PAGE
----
‘It’s Just Time for Us to Go’: Metro Pictures Co-Founder Janelle Reiring on Closing the Legendary Gallery Amid a Rapidly Changing Art World
Reiring reflects on how her role as a dealer changed over 40 years.
Many art-world players were surprised to receive a candid email from legendary contemporary art gallery Metro Pictures—on a Sunday afternoon, no less—announcing the founders’ decision to close after 40 years at the end of 2021.
The platform, co-founded by Janelle Reiring and Helene Winer, launched the careers of famous Pictures Generation artists including Cindy Sherman, Robert Longo, Sherrie Levine, and Louise Lawler, whose witty exploration and appropriation of mass media and advertising imagery immediately resonated with both collectors and broader audiences.
In announcing their decision to shutter, Reiring and Winer cited factors including “a demanding year of pandemic-driven programming, and the anticipated arrival of a very different art world.”
The speed with which they ended up having to make the announcement is yet another sign of this new, hyper-connected art-world era. “We hurried it up,” Janelle Reiring said in a phone interview with Artnet News this morning. “We had so many people we had to tell that of course it’s going to get out.”
We caught up with Reiring to discuss how the art world has changed over the gallery’s 40-year lifespan and why she felt a new generation is better positioned to shape the market’s future.
When did you start thinking about or discussing closing?
In no way are we closing because of the pandemic, but I do think the art world changed a lot. Not traveling gives you time to think. And then we had our 40th anniversary during that time. It just seemed like, “Okay, we don’t have to keep doing this.” A new generation with more energy will see the future of the art world. And I don’t mean it in a negative way, I think it’s exciting. It’s just time for us to go. It’s totally a personal decision. Exterior factors entered into it, of course. But it’s like, what do you want to do with the rest of your life? Which won’t be that long.
How did your roles shift day-to-day over, say, the last 10 years or so?
Over 40 years, it changed so much. I can’t pinpoint what happened at any particular time, but when we opened our gallery, the art world was just tiny. And New York was really the center. Everybody came to New York and art fairs were not as important. It has also changed tremendously for artists. They’ve taken a much more active role in their careers and are more hands-on and proactive.
When we opened, our expectations and the artists’ expectations were incredibly low. Helene and I both worked in the art world and knew a lot of people and we felt like our artists would be mostly accepted in Europe. And for the artists, too, defining success is like, “Oh I’ll get a teaching job and sell work here and there and have some shows in Europe.” Instead, the minute we opened, the art world seemed to change and there were a lot of new collectors coming into it.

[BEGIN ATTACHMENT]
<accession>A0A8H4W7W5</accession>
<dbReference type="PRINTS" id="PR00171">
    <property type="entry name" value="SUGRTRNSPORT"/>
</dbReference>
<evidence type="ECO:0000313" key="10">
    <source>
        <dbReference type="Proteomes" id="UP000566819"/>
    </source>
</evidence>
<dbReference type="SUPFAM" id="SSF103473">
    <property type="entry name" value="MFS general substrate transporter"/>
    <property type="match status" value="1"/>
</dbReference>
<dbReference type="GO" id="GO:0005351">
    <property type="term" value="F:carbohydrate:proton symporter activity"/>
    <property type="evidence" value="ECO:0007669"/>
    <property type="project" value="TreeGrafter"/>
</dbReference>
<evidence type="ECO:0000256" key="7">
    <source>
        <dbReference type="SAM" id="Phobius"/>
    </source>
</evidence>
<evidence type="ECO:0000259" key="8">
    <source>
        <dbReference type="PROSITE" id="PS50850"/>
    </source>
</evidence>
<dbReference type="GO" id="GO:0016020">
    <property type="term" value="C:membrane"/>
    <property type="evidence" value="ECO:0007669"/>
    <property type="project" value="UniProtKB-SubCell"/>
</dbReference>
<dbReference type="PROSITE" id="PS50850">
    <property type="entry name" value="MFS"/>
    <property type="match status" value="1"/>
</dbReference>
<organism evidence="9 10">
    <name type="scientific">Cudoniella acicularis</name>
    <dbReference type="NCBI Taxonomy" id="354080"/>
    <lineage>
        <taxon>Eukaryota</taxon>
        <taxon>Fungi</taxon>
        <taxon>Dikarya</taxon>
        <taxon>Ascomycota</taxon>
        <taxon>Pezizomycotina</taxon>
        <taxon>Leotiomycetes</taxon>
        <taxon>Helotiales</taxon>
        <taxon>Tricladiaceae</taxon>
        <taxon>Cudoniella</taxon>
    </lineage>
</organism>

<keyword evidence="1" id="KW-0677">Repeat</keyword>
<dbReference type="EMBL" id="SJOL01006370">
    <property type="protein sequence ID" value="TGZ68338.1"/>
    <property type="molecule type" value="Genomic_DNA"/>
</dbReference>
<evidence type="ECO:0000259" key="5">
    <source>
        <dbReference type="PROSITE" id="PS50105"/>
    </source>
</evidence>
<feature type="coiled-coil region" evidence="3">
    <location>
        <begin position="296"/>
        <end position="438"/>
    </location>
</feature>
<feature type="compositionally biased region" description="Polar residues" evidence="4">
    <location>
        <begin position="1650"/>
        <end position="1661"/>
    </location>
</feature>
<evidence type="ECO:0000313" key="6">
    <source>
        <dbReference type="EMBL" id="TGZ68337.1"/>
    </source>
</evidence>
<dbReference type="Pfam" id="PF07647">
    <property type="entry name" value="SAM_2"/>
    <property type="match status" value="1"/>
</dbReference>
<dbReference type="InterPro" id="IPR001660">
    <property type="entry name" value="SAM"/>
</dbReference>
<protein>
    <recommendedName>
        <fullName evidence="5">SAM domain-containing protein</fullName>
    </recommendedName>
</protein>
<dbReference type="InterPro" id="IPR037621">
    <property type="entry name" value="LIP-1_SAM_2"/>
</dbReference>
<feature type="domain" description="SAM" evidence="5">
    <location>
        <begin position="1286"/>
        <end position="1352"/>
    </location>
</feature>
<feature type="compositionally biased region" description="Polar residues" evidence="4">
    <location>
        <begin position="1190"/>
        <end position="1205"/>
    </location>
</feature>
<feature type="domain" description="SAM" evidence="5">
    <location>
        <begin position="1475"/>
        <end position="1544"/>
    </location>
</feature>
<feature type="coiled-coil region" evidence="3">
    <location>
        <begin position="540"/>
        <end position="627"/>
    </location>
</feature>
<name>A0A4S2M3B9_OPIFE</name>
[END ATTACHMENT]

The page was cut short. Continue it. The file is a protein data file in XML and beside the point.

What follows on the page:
What do you attribute the immediate interest to?
Before that, [avant-garde contemporary art] had been a lot of conceptual performance art that was hard for people to relate to. Here’s this group of artists that’s working with recognizable images and media. People were immediately attracted to and familiar with it, so it was a big change right away in the beginning for us and many of our artists, and then the art world just continued to evolve.
Suddenly, there were so many more artists. There was a lot of coverage in the media and art schools became very important. Many more galleries showing young artists opened and it really became a phenomenon. It was quite exciting. I’m sure that it was partially why we lasted 40 years.
What were the challenges of navigating immediate success and an exploding market along with placing works with collectors who would be good stewards?
When we opened up, there were like two other galleries. Mary Boone had opened a couple of years before us and was showing young artists. And then, suddenly, there were a lot of galleries opening up. We couldn’t remain a baby gallery for long because all of the East Village galleries opened… about a year or two after. And they are the new kids on the block. We had to quickly keep moving to bigger spaces very fast. It was a matter of keeping up.
Did you ever discuss possible succession plans or handing the reins of the gallery to a younger person in your orbit?
In a lot of ways we have turned over a lot of the responsibility. We have a wonderful staff. It turned into that I was no longer doing what I like to do. You just become just this kind of person who says, “Okay, you can spend this money or you can’t.” Dealing with the financial stuff is not very interesting to me. There’s no way that you can totally remove yourself because you’re still responsible. And the artists all feel neglected if they don’t have some contact with you.
What are your plans for the future?
I can’t picture retiring. I’m sure I’ll remain involved in some way; I just haven’t decided. I joke that I’ll open a flower shop.
Is there anything else that you want to emphasize or want the audience to know?
In that statement that we made, we had one line that was a mistake because it was misinterpreted. It was about this “daunting” art world. That is not why we’re closing. I look on that as a positive thing—we’re just not the ones to deal with this new coming art world and we leave it to other people. But I don’t in any way think it’s negative.
What do you mean, you’re not the ones to deal with it?
I just think the art world is constantly changing, and there will be big changes after we come out of this period. We just both felt like we weren’t the right people to navigate [it]. But I’m not critical of it.
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